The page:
Whether or not a sale of U.S. MQ-1Cs to Ukraine ultimately goes ahead remains to be seen. Last week, Politico reported that concerns about training and logistical issues could upend the deal, despite the U.S. government's increasing willingness to transfer more complex weapon systems, such as the M142 High Mobility Artillery Rocket System (HIMARS), to the Ukrainian armed forces. There may also be questions of technological security, especially if there is a significant risk that Russian forces might shoot down and gain insight into various elements of the Gray Eagle design and how it is employed. At the same time, MQ-1Cs, as well as MQ-9s and MQ-1 Predators, have come down in various foreign locales over the years, possibly easing any concerns about what useful intelligence there might be to glean from an MQ-1C wreck.
Beyond their specific opposition to the acquisition of the MQ-1C, Juice and Moonfish indicated that this is just one facet of a heated debate now ongoing within the Ukrainian military about how best to expand the country's air-to-air combat, close air support, and air defense capabilities.
Both pilots, as well as the third Ukrainian officer, did advocate for acquiring more modern combat jets, as well as additional air defense assets. The threat posed by Russian cruise missiles, and the difficulties Ukrainian forces have currently when it comes to tracking and engaging them, are key reasons for wanting to acquire these systems.
“We’re outnumbered by a lot, and [Russia is] attacking not only with aircraft but with missiles – ballistic missiles, cruise missiles, air to ground missiles,” Moonfish said. “They’re targeting fuel storages, grain storages, railroads, bridges.”
“It is close to impossible to have a radar lock of the cruise missile” when flying any of Ukraine's existing Soviet-era combat jets, he further noted. “In the latest cases, almost all the cases where we were able to shoot them down … was when the guys had infrared [search] lock on them. They have a heat signature of course, and that’s how we are able to do that.”
“We need suppression of enemy air defense capability,” according to Juice. "We need air-to-ground capability and the priority is air-to-air capability."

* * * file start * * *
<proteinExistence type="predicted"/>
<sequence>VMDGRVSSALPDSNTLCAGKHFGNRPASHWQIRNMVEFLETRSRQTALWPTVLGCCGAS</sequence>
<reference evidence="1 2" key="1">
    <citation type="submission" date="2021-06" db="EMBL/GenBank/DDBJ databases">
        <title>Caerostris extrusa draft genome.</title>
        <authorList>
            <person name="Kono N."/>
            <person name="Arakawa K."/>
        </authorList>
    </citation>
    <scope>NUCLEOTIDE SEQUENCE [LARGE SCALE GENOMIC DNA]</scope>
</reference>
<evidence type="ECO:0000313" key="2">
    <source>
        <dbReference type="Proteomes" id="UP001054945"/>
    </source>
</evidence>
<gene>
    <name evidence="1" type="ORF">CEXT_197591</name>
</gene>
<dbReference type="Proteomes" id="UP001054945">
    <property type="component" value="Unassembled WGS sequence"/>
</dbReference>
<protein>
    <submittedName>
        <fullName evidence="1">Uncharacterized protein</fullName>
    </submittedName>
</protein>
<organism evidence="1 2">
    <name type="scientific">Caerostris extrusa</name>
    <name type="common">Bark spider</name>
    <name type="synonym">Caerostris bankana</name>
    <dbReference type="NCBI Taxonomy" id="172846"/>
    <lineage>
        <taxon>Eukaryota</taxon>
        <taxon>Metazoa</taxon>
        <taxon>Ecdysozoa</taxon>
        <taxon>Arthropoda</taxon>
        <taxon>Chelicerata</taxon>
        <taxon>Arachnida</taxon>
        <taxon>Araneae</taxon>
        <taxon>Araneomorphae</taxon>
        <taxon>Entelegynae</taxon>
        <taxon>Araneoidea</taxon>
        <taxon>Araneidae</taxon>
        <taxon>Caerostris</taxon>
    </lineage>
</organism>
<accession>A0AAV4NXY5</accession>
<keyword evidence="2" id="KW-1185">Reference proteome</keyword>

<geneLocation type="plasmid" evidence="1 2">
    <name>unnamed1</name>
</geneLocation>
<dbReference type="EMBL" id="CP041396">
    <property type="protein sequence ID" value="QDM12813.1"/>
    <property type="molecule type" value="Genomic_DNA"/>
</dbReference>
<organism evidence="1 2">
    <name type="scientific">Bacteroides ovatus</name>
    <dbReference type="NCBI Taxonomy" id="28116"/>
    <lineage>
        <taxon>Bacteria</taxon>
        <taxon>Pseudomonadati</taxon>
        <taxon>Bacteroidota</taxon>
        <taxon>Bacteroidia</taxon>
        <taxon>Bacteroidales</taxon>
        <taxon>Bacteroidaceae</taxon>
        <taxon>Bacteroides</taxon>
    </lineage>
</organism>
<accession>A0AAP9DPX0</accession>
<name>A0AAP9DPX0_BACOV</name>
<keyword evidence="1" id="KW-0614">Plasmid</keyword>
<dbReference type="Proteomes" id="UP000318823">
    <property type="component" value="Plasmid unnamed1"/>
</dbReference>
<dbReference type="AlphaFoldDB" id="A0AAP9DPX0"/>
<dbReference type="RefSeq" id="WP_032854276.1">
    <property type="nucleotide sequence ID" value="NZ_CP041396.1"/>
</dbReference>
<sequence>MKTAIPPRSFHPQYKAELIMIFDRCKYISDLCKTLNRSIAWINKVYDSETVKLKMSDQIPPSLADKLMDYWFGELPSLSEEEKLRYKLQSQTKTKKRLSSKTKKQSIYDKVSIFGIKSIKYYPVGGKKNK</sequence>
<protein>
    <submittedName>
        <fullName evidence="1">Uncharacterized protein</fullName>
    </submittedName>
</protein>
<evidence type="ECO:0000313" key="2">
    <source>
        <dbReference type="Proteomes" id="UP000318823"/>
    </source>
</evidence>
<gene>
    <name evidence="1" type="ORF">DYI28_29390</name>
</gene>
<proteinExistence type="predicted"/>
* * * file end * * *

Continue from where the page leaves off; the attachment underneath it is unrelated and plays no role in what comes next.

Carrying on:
Juice and Moonfish called for the establishment of a training program to at least start preparing Ukrainian pilots to fly some type of more modern Western fighter aircraft. Moonfish highlighted how the Ukrainain Air Force still has more pilots currently than aircraft, despite efforts to get additional Soviet-era jets in the country flying again. This is something Juice has pointed out to The War Zone in the past, as well.
"It’s one of our priorities to send young guys" for training on advanced U.S. fighter jets, Juice added while speaking together with Moonfish. "We have a lot of free hands … highly proficient and highly motivated personnel" to learn the "vocabulary" of U.S.-made fighters. "We have enough people to send the groups to study … to learn some new equipment.”
The two Ukrainian aviators stressed that sending these younger “next-gen” pilots for training on U.S. platforms would help speed up training times on advanced fighter jets, which normally takes up to a year. “We are ready to do it [train] more intensively,” Juice noted. “We will only send highly experienced guys. It’s not a problem to fly F-16s … it could be just a few days to learn how to control this platform."
Juice has made similar comments to The War Zone in the past about the speed at which Ukrainian pilots could learn to fly new aircraft, a sentiment that at least some elements of the Ukrainian Air Force's leadership appear to share, but this projected timeline remains highly optimistic. It's also not necessarily surprising that fighter pilots like Juice and Moonfish are more laser-focused on the prospect of trading in their aging Soviet-era jets.
Regardless, “we need to know for sure … which platform we are choosing," Moonfish said. "What’s the point in starting training on F-18s if we’re getting F-16s?"
Setting up a training pipeline for Ukrainian pilots to learn to fly more modern Western fighters is something The War Zone has previously noted would still be valuable even if new combat jets don't reach Ukraine before the current conflict comes to an end. Any realistic resolution to Russia's current war on Ukraine is highly unlikely to remove the specter of future fighting where new aircraft would be needed, and the Ukrainian military will need to rebuild regardless.
A key issue is that “there’s no good Air Force mind next to our chief of staff or commander who would say, speak up and say, hey, that’s B.S," Moonfish said about what he described as a push by the General Staff of the Ukrainain Armed Forces to prioritize purchasing things like the MQ-1C over new fighter jets.
How this debate ultimately plays out, and whether or not the Gray Eagle sale goes ahead for various reasons, very much remains to be seen.